2019 NFL Draft Aftermath: Winners and Losers from the AFC South

Dwight Peebles

Continuing our analysis of the top winners and losers from each division post NFL draft, today we’re going to take a deep dive into the AFC South. Things are getting down and dirty in the South. Any team could win the division and win ten or more games – conversely, any team can take a tumble as the Jaguars did in 2018.

Which veterans saw their situations improve from the NFL Draft to potentially move into/stay in this group? Which players saw their potential value this season take a hit? Let’s get to it.


Deshaun Watson, QB HOU

Protecting the franchise quarterback was a priority and using the first two picks on offensive lineman is a great start. Tytus Howard from Alabama State and Max Sharping from Northern Illinois are two raw, mauling, huge offensive linemen who will get a chance to start early. Both have potential but may need some time to develop – potentially making Watson not as big of a winner as initially thought with these two picks. Either way, the organization knows it will only go as far as their talented gunslinger will take them and addressing the line early was the way to go.

They also added Kahale Warring, a tight end with immense potential from San Diego State, to give Watson another potential short target. Keke Coutee and Warring will help keep defenses honest underneath so Will Fuller and DeAndre Hopkins can stretch the field.

Lamar Miller, RB, HOU

As Miller enters his eighth season in the NFL at the age of 28, the feelings of the end approaching for him will continue to abound. And he keeps producing – eclipsing 1,100 total yards and six scores in 2018.

The depth chart after the draft behind Miller is D’Onta Foreman, late draft pick Cullen Gillaspia, UDFAs Karan Higdon and Damarea Crockett, as well as Josh Ferguson – not exactly a scary bunch to compete with Miller. Foreman looked good his rookie season before the injury and will likely have the first crack after he is fully healthy. Miller is a complete back who can catch passes, block, and is a solid runner – he will never win the Sexiest RB of the Year award and he consistently produces. It’s his job to lose and the draft did not change the outlook.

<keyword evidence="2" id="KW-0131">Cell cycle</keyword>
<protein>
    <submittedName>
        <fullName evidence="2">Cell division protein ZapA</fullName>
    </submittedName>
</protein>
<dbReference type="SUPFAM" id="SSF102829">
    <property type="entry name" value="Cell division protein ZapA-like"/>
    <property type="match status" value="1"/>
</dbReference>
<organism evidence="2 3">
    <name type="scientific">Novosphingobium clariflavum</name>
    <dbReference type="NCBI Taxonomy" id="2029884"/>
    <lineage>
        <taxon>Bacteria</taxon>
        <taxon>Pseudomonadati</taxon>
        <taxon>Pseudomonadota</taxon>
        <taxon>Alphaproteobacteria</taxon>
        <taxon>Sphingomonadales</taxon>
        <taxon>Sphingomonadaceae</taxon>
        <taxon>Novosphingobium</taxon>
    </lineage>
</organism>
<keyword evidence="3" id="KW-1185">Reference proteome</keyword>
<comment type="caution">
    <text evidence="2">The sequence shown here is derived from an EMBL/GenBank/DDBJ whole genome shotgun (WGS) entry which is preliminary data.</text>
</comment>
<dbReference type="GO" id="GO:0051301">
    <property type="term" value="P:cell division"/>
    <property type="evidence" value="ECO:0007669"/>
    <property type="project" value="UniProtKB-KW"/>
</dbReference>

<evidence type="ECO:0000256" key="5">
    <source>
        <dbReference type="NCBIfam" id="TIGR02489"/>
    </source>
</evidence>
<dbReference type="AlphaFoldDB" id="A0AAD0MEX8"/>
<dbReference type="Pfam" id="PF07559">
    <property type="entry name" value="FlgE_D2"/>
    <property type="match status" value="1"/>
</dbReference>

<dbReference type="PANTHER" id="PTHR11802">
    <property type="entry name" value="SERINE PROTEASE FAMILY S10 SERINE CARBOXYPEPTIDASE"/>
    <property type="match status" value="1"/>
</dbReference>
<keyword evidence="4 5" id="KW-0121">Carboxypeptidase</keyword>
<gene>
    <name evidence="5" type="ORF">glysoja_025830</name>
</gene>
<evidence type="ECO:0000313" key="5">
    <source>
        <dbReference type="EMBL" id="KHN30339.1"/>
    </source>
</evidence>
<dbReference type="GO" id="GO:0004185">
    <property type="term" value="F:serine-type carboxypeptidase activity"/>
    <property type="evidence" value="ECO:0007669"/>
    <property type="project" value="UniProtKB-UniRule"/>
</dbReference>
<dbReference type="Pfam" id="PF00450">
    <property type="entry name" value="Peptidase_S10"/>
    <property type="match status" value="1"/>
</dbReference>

Andrew Luck, QB IND

The 2018 Draft produced two linemen to protect Luck and the 2019 Draft strengthened the defense which will keep games more competitive, hence not forcing their quarterback to win games by throwing 60 times. Luck has always thrown the ball a ton and he is extremely good at it but the Colts are far better off if he doesn’t have to throw as much.

They don’t have quite the team to challenge and win 40-point shoutouts every week – their receiving corps got a huge weapon in Parris Campbell at the draft but the decline after him and TY Hilton is a big drop. Marlon Mack is a talented young back but still fairly unproven as well. The defense is forming into one of the best in the game – Darius Leonard will get help from several drafted including Rock Ya-Sin, Bobby Okereke, and Khari Willis. The defense will help limit the shootouts and thus causing the offense to not have to rely so much on Luck’s right arm.

Nick Foles, QB JAC

The journeyman quarterback will not be required to win games on his own. Foles received more help and the defense in Jacksonville will never ask him to be the man who carries a team on his back to victory on a regular basis. The Jags had Jawaan Taylor fall to them in the second round to help protect Foles and then selected pass-catching tight end Josh Oliver in the third.